Parkview innovators announce new designs of medical equipment in response to pandemic

Coronavirus

FORT WAYNE, Ind. (WANE) – Representatives from the Parkview Health Mirro Center for Research and Innovation announced alternative designs for medical equipment in advance of possible shortages due to COVID-19.

For weeks now a team of innovators at Parkview’s Mirro Center have been working to develop new ways of producing protective equipment and ventilators that could help both healthcare workers and patients.

Some of the innovations include the conversion of a CPAP machine to work as a ventilator, the design of a personal air-purifying respirator, and the creation of masks. Innovators have also created a pressure based ventilator that could provide air to multiple people at once.

The simulation team from Parkview Mirro Center has utilized technological machinery, such as 3D printing to create new parts for these devices. The 3D printers have been used to create prototype masks, similar to the N95 masks that healthcare works are using on the front lines of the pandemic.

While these alternate designs for medical equipment are not currently in use locally, Dr. Michael J. Mirro said that they have to be working in preparation for shortages in the event there is a large peak in COVID-19 cases.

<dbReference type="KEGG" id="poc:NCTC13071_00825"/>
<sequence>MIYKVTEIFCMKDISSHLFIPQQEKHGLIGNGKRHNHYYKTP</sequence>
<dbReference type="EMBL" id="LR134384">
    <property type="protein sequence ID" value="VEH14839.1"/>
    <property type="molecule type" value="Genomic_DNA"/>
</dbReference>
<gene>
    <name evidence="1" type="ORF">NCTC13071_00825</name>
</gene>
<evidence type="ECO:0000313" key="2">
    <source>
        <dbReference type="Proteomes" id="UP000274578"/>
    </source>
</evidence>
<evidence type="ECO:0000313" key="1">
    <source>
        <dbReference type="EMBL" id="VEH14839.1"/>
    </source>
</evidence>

“You can’t keep an unlimited supply of everything and plan for every disaster. And all of the sudden this is an unprecedented disaster of gargantuan proportions. So how could we respond to everything? Well, we have to get very creative and have a backup plan,” said Dr. Michael J. Mirro, the Chief Academic Research Officer at Parkview Health.

The physical personal protective equipment is not the only innovation that is occurring at Parkview Mirro Center. Parkview’s clinical team is actively working on clinical trials that include the use of antibodies to treat COVID-19. Additionally, they are working with Purdue Fort Wayne to expand COVID-19 testing.

Innovators from Parkview’s Mirro Center have collaborated with other innovators across the country thanks to a partnership with the Massachusetts General Hospital. The innovation that is taking place at Parkview Mirro Center has been supported by Trine University, MasterCraft, and local engineers.

Dr. Mirro said that while the new medical equipment solutions are not currently in use, they could have impacts globally.

“Actually many of the innovations are absolutely scale-able beyond Fort Wayne, Indiana. In fact that’s how, during crisis, not just a pandemic but the financial crisis that follows, creativity and innovation follows,” said Dr. Mirro.

Parkview Health said in a statement that the designs have not been tested or approved by the U.S. Food and Drug Administration, but they said that these devices have the potential to protect and help people.

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